Similarly to finding the right corporate partner for your Giving Tuesday campaign or other initiatives, finding a partnership for your virtual store fundraising event all starts with identifying your mission, knowing your audience, and understanding your unique value as an organization. Make sure your supporters match with the company’s customers, and then continue to nurture this relationship far beyond the end of your event. This strong partnership can continue serving your organization if it’s nurtured.
4. Build Relationships With Influential Members of Your Community
Establishing strong relationships with local personalities or influential members of your community can generate buzz around your organization and amplify your campaigns. Whether it’s a radio show host, TV personality, athlete, or government official, this public figure can spread awareness of your mission to their network and help organically grow your donor base.
The Food Bank for Larimer County and Weld Food Bank invited local radio host, Scott James, back two years in a row to raise money for their organizations by breaking his own record of 50 consecutive hours on the Johnstown ferris wheel. With the goal to provide more than 150,000 meals to those in need in their community, these food banks asked their donors to pledge $1 an hour toward Scott’s 51-hour ferris wheel ride.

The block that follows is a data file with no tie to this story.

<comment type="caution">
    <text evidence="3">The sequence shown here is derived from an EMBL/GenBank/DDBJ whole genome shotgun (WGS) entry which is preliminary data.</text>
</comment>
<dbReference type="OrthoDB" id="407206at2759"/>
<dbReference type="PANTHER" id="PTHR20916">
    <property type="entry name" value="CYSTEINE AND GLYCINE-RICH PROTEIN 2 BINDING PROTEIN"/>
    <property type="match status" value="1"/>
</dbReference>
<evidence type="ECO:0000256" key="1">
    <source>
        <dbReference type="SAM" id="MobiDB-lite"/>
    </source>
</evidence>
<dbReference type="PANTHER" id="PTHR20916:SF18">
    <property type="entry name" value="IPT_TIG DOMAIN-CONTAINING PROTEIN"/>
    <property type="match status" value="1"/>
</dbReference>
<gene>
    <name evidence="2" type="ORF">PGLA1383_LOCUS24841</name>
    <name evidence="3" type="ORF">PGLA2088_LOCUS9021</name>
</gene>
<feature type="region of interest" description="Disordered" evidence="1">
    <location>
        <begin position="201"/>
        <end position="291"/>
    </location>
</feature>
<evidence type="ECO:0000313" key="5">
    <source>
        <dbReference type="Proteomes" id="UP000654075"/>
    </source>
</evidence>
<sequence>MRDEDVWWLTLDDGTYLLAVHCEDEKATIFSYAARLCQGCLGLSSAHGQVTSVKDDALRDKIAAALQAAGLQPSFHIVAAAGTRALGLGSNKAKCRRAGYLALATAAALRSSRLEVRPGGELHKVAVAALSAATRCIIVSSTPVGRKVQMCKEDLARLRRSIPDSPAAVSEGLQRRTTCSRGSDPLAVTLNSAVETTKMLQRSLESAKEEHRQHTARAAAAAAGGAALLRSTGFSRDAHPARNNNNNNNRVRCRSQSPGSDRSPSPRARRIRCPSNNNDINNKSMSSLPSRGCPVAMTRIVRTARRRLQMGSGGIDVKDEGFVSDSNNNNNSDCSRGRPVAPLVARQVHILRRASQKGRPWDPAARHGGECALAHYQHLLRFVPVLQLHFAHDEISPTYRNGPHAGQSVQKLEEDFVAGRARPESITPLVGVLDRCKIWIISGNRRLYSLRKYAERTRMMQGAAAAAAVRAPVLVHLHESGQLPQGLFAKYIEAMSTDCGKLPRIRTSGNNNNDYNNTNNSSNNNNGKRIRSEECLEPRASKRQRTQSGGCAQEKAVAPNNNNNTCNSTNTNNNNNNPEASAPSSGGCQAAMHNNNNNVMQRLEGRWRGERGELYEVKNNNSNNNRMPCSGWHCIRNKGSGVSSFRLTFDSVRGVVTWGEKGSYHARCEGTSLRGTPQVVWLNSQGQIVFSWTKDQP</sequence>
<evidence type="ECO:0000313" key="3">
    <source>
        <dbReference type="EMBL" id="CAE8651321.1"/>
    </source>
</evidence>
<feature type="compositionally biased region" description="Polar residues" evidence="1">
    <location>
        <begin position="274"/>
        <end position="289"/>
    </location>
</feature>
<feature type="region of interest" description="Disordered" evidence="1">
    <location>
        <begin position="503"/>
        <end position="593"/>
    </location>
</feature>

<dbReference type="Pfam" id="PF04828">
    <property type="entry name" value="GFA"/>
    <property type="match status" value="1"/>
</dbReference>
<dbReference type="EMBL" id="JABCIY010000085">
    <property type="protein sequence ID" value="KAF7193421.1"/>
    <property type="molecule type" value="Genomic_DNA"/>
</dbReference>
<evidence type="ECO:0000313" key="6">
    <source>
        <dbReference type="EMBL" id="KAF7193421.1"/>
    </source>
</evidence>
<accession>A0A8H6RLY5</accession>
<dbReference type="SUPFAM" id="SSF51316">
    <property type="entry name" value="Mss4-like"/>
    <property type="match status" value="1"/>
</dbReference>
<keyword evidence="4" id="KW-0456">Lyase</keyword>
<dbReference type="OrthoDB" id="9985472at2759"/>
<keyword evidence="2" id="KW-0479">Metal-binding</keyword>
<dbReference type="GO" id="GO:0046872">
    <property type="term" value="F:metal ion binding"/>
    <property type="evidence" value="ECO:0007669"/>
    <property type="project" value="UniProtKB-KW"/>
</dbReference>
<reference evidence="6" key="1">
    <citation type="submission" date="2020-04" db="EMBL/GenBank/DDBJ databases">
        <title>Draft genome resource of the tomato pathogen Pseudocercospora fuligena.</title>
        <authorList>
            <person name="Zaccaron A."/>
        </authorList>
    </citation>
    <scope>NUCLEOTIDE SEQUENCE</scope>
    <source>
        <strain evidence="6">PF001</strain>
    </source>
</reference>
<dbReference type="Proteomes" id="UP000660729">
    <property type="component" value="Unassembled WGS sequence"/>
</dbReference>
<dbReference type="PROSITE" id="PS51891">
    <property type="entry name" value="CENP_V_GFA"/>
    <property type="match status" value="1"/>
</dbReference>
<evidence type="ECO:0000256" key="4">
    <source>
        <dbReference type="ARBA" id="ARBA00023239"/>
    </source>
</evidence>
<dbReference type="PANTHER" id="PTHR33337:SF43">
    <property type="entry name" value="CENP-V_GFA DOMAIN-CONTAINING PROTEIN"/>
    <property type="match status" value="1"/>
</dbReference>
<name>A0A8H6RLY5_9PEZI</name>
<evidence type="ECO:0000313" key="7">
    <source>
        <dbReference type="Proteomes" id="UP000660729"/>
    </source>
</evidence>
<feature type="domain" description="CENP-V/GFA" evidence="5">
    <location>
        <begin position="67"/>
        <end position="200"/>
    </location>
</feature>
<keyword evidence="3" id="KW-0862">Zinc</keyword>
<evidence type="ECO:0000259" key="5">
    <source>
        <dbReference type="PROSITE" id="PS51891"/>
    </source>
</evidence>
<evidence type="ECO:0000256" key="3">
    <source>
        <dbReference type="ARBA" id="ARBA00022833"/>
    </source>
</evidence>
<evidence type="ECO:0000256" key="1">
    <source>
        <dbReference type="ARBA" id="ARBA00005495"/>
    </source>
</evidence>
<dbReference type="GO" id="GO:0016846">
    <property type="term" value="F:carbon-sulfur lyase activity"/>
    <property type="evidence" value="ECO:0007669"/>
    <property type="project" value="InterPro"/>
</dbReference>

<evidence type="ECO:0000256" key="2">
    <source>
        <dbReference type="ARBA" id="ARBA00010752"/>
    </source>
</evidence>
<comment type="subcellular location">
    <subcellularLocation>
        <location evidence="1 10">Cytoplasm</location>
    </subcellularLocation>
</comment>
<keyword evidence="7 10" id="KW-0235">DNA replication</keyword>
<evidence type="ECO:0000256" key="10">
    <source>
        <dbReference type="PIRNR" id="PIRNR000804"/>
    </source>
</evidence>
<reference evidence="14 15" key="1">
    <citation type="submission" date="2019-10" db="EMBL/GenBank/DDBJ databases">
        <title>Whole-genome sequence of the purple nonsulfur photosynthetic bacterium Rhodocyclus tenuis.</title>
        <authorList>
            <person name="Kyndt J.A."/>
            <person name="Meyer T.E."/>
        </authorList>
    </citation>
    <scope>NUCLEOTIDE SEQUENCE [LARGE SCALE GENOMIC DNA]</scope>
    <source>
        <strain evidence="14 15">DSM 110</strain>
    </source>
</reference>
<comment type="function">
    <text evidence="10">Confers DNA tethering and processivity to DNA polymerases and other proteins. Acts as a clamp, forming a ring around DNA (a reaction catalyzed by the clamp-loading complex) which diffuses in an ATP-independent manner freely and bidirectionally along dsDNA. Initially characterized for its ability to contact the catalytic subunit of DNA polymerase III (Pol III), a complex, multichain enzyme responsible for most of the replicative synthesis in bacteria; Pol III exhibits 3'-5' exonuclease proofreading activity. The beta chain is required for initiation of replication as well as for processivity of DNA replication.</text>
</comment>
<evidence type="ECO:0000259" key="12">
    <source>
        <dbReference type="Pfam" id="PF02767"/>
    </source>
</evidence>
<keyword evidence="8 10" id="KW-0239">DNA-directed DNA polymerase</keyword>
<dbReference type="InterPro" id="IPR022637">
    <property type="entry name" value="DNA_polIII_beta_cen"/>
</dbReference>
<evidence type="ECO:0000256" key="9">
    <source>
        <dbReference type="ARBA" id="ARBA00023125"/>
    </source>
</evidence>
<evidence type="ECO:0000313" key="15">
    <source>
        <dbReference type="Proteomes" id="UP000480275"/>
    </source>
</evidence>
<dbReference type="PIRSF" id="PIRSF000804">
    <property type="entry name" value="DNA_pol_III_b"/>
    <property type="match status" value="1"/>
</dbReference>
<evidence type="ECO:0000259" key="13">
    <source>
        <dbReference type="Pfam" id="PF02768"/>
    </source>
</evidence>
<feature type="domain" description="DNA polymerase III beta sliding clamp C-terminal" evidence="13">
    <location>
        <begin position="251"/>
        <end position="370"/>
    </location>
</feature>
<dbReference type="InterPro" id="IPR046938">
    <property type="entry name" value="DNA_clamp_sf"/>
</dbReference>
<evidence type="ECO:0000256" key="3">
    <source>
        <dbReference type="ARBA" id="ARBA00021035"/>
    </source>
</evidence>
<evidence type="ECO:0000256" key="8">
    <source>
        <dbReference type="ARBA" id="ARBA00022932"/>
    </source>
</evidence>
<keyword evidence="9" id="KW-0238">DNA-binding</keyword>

Leveraging the influence of an impactful member of your community can engage new supporters, motivate them to get involved, and get them excited to participate in your fundraising campaigns. In addition, you can promote this influencer’s involvement with your campaign on social media channels to generate additional momentum.
Learning how to take advantage of particular seasons, corporate partnerships, and relationships with members of your community can boost your nonprofit’s fundraising success and provide you with fresh ideas to engage new and existing donors.
Consider ways that your organization can leverage these creative angles, and then put them into action with the help of our fundraising campaign checklists.